Well, I guess somebody’s got to take the “Maybe rape’s not so bad” stance. Meet British attorney Barbara Hewson.
In a debate this week at the London School of Economics called “Is Rape Different?” Hewson criticized the “ideology of sexual victimization” and expressed doubts about the “long-term damaging effects.” She also argued against rape as a “morally absolutely unambiguous” with the victim “utterly innocent” and the “victimizer … utterly guilty.” As Hewson puts it, “The law does not attribute any responsibility now to the victim of rape whereas traditionally we know the judge would say when they came to sentence, ‘Well, she was contributorally negligent’ or something like that … It does seem to me something a little sanitized about the idea that [when discussing rape] we cannot even have a discussion about the moral responsibility whatever people may want to say about the legal responsibility.”
Not every sexual assault case is the same, nor is every sexually ambiguous encounter a rape. But based on her statements, Hewson must live in a different rape culture from the rest of us. Because in mine, you don’t have to look too far to find stories of rape in which the victim is portrayed as anything but “utterly innocent” or free of “any responsibility” in her sexual assault. In August, a Montana judge declared that a 14-year-old student whose 30-year-old teacher was convicted of raping her was “older than her chronological age” and “as much in control of the situation” as her rapist. It was a sentiment similar to one U.K. Judge Nigel Peters expressed when sentencing a man of “making extreme pornographic images and one count of sexual activity” with a 13-year-old girl, in which he stated that “the girl was predatory and was egging you on.” Also this year, the Wright-Patterson Air Force Base offered sex crime prevention tips to women like “Socialize with people who share your values,” while Air Force Chief of Staff Gen. Mark A. Welsh III equated rape with “the hookup mentality of junior high.” During the 2012 Cleveland, Texas, gang rape trial, defense attorney Steve Taylor told the jury, “Like the spider and the fly. Wasn’t [the victim] saying, ‘Come into my parlor, said the spider to the fly?’” At the time of her assault, the girl was 11 years old. Just last month, Slate’s Emily Yoffe was plenty eager to tell women what their “responsibility” for rape is, urging them to “Stop Getting Drunk.” See also: a large portion of the crap the Wall Street Journal permits James Taranto to say and then pays him money for. We live in a world in which a woman can be abducted, imprisoned and raped for years, and there will be people who accuse her of “milking it,” one in which a woman can be gang-raped literally to death and the defendants’ lawyer will call her “wholly responsible.” So I’m just going to go ahead and say that maybe the issue of victim accountability is not the No. 1 problem facing us in sex assault cases.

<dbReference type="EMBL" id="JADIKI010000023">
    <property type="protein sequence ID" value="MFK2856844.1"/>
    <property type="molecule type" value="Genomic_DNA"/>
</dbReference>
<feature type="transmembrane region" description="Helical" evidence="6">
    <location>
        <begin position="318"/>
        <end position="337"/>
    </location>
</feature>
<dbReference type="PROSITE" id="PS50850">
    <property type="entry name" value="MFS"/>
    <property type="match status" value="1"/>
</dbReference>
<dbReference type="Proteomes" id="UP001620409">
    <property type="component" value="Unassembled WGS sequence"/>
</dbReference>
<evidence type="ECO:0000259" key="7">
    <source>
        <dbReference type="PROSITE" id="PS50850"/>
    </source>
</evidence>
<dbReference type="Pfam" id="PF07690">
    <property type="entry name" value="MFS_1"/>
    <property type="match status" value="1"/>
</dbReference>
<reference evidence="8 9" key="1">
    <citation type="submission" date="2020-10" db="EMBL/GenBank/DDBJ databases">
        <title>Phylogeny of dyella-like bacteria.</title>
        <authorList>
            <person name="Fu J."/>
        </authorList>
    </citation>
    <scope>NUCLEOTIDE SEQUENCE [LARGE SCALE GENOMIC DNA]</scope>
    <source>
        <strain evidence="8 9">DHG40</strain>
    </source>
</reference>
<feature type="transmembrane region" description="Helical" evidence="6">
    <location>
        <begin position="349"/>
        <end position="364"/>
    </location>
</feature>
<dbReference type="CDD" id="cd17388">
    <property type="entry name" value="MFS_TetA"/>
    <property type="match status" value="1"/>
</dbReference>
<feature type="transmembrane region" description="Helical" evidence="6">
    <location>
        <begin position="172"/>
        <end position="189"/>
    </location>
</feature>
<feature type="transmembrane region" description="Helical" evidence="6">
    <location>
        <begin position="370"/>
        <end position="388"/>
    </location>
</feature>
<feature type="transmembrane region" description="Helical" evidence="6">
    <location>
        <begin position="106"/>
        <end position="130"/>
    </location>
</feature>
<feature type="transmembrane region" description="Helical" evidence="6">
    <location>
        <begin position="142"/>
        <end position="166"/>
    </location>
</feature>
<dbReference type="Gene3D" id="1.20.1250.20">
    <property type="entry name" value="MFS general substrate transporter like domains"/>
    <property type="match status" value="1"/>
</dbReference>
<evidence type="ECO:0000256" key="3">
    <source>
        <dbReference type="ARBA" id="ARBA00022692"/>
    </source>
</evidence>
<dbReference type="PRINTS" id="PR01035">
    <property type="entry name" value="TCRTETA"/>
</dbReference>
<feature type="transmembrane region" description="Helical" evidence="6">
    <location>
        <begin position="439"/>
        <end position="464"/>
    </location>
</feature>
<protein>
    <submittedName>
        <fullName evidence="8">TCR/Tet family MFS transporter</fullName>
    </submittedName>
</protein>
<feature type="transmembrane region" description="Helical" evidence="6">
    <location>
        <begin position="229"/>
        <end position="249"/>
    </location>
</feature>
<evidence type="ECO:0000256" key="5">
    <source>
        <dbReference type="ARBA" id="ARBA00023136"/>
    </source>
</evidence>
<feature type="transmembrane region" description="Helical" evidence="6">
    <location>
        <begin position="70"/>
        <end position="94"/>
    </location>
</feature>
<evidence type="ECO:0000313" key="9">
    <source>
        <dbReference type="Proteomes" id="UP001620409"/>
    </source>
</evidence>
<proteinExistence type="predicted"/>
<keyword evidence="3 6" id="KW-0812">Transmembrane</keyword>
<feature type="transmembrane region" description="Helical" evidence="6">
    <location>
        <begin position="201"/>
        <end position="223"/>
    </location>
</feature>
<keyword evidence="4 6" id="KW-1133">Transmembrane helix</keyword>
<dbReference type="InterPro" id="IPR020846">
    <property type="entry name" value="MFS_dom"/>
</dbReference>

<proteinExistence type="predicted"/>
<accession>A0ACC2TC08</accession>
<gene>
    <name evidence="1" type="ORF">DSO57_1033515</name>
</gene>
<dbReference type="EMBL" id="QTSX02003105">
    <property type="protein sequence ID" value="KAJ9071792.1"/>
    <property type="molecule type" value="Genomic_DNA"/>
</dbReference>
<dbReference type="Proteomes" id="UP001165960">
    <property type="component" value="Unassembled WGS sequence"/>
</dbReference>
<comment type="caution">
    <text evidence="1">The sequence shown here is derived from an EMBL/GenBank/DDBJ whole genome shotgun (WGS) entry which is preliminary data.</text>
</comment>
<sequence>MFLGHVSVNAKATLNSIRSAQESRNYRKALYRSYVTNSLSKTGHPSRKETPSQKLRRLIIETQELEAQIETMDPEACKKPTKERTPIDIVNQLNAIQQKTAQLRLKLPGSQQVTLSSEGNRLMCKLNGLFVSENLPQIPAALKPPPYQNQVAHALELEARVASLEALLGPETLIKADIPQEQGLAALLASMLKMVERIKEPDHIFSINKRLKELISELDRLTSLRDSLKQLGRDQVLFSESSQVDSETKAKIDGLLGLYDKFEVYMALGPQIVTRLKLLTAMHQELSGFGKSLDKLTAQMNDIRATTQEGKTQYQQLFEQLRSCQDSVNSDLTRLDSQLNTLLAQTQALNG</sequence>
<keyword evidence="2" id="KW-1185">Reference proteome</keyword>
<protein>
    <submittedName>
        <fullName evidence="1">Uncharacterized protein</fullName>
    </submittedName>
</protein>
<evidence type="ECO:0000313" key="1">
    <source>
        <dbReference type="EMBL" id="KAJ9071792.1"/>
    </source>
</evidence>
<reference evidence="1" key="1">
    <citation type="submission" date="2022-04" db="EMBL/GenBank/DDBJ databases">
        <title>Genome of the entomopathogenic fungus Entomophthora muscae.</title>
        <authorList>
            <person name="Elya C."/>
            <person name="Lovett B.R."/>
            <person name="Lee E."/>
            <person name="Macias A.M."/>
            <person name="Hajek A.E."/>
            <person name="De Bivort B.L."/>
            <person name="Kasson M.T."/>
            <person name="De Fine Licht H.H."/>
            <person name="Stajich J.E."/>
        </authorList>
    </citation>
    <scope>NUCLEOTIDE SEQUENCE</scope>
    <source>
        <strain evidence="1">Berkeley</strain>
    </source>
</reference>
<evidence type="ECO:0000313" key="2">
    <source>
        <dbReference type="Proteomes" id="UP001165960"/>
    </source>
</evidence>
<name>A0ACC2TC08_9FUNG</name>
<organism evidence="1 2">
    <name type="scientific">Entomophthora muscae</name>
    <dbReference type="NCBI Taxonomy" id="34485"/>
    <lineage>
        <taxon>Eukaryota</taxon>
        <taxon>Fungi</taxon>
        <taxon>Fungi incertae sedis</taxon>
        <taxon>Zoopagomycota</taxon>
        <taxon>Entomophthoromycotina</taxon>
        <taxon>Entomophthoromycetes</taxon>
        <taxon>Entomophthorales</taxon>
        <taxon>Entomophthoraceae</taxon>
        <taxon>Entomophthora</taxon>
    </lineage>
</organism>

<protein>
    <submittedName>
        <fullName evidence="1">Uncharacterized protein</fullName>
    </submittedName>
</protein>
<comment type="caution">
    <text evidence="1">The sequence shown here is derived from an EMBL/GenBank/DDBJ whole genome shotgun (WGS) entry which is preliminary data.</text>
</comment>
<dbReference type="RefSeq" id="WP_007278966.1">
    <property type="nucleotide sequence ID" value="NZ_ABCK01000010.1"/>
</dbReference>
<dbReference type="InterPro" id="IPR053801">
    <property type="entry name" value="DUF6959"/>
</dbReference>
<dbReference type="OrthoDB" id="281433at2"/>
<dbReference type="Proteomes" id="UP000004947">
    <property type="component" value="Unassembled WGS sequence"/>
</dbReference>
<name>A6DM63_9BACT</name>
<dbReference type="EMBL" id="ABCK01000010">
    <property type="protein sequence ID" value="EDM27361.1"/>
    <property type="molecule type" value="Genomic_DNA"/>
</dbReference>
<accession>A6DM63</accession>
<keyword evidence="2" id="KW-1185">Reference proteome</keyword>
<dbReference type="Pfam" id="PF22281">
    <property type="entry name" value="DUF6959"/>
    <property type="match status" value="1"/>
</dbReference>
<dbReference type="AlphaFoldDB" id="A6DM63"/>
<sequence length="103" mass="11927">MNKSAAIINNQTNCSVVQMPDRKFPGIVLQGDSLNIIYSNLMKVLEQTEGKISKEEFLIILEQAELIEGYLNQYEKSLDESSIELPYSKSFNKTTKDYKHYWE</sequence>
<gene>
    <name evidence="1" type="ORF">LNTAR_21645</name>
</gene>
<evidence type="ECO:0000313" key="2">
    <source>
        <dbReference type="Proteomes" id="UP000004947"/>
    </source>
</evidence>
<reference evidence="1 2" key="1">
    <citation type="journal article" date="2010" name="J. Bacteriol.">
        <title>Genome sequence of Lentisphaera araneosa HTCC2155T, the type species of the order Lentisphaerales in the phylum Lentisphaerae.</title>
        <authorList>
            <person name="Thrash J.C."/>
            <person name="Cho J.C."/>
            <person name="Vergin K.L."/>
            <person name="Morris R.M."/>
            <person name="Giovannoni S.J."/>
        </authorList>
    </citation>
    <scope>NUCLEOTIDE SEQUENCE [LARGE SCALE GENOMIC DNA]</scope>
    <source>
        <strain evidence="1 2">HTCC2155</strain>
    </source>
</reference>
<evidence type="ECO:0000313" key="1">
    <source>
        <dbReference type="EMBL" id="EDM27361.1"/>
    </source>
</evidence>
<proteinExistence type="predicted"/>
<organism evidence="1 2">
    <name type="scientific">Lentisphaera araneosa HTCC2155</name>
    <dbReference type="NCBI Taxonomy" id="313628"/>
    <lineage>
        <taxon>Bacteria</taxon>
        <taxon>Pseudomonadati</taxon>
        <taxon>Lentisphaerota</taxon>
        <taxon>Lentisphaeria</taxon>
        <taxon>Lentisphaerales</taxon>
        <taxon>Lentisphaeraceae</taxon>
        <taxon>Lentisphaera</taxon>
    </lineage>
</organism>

So yeah, Hewson, when on earth are women ever held responsible for whatever bad things happen to them? Um, I don’t know – Steubenville, Rehtaeh Parsons, Daisy Coleman, etc., etc., etc., to infinity? And in answer to the question, “Is rape different?” yes, it is. It’s a crime whose victims are frequently doubted, shamed and blamed. You don’t get that much hateful garbage thrown your way when your laptop is stolen, I assure you. Rape is different as hell, in that it’s one of the few crimes that our culture encourages victimizing the person long after the assault is over.